Tasks and challenges encountered during your adventure will often require a check (Skill, Strength and Fortune) to determine your ability to successfully deal with situations, and you must also deduct TIME units when carrying out certain activities. The length of your journey is restricted by an automatic beam-back time, which counts down at a varying rate due to a malfunction; you must do your best to survive until you can be teleported back home.

Resolving combat is a simple process where both opponents roll 2d6 to determine a round winner, and then compare PRESENT-ATTACK scores: these scores determine the amount of damage inflicted. When fighting more than one opponent you can attack them in any order, with your PRESENT-ATTACK score reduced by 1 point for every additional foe still facing you. As you defeat opponents, you regain any deducted points.

Your opponents are genuinely inventive, abnormal and dramatic, such as: the airborne VACUUM GLOBES/BULBS, which are omnivorous creatures with dark, tooth-filled orifices and long tails; the eyeless, tunnel-lurking BELLOWS LUNG, possessing a long nozzle-like snout; the container-bodied INWARD BEING, that attempts to squeeze you to death; the dagger-fanged DOOMETRODON, with a huge, sail-like structure upon its back; the two-headed FALSE-TRACK SERPENT, with yellow eyes and long, white fangs; the hefty, 5-legged, spider-bodied PENTAPOD, with 8 tentacle-arms; and the enormous, worm-like LASER-SNAKES, able to emit a laser beam from their huge, black ‘eye’.

There’s a lot of trekking through strange environments, with some backtracking to a central hub, from where you can choose to head off in different directions. The gameplay is at its strongest as you explore and gain a greater understanding of this imaginative world, and you’ll eventually locate a source providing information about the self-proclaimed God of the planet, Syrar Zuuxastar – an evil, power-crazed ex-Terran who resides in a radiant palace built upon a vast water-ice-plateau.

The book is dense with information and details, but Kirk’s overuse of unnecessary, incorrect punctuation, and the frequency of successive adjectives to describe the world’s features, only results in lengthy, broken sentences that can be quite difficult to decipher. The strange atmosphere generated by the many bold ideas and Kirk’s descriptive writing style is admirable and often very effective, however, these habitual errors, together with a lack of much-needed editing, combine to make the reading experience somewhat ponderous. I reread many sections to fully comprehend my surroundings and direction of travel, and to correctly understand the important gameplay implications of events taking place, which quickly became a tedious undertaking that slowed progress, diminishing my immersion and enjoyment.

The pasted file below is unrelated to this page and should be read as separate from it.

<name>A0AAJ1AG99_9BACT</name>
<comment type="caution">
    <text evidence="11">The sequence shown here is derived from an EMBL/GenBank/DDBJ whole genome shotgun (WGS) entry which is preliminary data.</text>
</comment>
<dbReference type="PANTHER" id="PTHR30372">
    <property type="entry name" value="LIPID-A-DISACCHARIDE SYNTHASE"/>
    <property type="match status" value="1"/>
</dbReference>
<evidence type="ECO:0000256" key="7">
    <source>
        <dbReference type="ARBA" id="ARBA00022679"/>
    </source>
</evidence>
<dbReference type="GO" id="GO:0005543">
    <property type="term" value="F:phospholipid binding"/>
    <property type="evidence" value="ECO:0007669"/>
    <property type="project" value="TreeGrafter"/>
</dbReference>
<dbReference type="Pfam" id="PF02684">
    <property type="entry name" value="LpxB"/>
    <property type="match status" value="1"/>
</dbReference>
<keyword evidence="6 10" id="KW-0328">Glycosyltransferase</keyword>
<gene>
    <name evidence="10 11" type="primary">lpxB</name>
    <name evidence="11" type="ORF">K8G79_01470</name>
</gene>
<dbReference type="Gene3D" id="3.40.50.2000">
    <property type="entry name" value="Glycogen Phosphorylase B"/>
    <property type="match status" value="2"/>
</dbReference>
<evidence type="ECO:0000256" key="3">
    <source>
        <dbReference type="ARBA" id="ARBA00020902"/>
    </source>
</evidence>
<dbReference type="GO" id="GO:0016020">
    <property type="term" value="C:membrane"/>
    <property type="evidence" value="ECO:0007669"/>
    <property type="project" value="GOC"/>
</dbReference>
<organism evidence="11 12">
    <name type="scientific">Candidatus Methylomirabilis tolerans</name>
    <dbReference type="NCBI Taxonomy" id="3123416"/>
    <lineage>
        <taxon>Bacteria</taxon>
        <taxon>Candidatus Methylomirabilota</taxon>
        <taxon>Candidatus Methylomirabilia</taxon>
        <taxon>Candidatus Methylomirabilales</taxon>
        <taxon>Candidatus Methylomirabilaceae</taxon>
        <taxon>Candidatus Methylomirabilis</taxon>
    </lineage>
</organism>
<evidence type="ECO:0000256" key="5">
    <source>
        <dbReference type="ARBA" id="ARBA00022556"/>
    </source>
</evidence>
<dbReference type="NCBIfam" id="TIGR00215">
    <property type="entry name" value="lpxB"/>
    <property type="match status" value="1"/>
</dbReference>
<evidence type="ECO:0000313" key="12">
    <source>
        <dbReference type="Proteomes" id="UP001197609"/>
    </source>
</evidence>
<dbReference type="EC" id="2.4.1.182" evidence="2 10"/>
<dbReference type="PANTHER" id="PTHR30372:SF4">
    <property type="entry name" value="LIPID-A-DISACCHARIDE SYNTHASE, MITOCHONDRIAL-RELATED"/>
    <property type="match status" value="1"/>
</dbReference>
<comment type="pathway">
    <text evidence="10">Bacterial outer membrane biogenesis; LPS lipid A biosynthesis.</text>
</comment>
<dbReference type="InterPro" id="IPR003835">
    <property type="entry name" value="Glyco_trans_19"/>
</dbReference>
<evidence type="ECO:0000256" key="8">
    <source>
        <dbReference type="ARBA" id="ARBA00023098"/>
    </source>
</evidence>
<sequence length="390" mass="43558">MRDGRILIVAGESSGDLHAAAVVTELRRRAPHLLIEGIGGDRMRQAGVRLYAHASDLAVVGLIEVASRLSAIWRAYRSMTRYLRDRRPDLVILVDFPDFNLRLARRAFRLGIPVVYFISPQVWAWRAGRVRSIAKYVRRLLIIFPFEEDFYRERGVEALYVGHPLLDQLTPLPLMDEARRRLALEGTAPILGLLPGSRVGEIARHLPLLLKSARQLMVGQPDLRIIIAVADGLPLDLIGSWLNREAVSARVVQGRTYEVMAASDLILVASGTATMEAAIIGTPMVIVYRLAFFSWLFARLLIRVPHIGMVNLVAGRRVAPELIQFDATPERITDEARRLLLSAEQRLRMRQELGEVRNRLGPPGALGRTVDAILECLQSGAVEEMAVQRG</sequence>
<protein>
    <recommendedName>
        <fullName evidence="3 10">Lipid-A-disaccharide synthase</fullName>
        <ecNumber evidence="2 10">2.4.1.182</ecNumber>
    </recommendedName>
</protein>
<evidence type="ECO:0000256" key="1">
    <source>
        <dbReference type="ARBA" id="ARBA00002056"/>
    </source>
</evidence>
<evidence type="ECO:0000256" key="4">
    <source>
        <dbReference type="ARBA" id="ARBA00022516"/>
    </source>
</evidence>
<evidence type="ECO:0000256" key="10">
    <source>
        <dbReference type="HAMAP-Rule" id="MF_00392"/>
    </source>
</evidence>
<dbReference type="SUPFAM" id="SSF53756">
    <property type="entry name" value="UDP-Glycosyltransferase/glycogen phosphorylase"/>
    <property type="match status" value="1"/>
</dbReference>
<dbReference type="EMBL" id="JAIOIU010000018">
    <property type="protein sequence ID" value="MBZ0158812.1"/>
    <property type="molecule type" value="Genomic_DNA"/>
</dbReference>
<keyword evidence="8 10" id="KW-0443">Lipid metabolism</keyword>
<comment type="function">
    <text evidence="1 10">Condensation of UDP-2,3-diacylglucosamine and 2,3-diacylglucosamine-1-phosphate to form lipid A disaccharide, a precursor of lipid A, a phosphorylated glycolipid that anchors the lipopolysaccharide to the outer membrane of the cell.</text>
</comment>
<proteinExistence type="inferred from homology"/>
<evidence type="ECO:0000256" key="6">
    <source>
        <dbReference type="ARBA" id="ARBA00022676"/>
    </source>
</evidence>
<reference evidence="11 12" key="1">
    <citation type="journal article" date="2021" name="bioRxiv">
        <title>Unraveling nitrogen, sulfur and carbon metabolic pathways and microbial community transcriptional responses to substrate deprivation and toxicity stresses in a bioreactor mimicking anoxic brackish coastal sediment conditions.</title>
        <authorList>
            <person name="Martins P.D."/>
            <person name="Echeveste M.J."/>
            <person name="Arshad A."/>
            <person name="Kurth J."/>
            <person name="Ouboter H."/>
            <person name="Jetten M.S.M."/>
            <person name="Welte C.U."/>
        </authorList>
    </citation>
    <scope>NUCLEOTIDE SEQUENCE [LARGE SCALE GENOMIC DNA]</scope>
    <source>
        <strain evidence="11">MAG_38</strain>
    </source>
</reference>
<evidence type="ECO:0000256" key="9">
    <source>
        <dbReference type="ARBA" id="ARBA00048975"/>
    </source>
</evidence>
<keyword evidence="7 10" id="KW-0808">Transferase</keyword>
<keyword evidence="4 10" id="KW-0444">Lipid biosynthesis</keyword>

Additionally, there are numerous uneventful options and way too many dead ends in Interstellar Terra, which although adding further background information about Blacksphere and its odd inhabitants, fail to progress the story in any meaningful direction. These sections seem to exist only to pad out your journey, and therefore make travelling a bit of a hit-and-miss experience, where dull and purposeless wandering often fails to reward adventurous play.

Also, there are many instant deaths. Moreover, most of these occurences are wholly unannounced, so careful observation and prudent decision-making will not warn you of coming danger. Added to the difficulty level of the puzzles, and the requirement to have already located needed items to survive some tricky situations, Interstellar Terra is very much an old-school adventure, where unexpected failure may appear at the turn of a page. I prefer to enjoy a gamebook where choice and consequence are fully implemented into the story, rather than the arbitrary ‘challenge’ of a sudden demise and the requirement to play again and again until all unknowns are revealed. This game-ending practice effectively extends the life of an adventure, but it also irritates in a way that soon highlights structural inadequacies and takes a lot of fun out of the experience.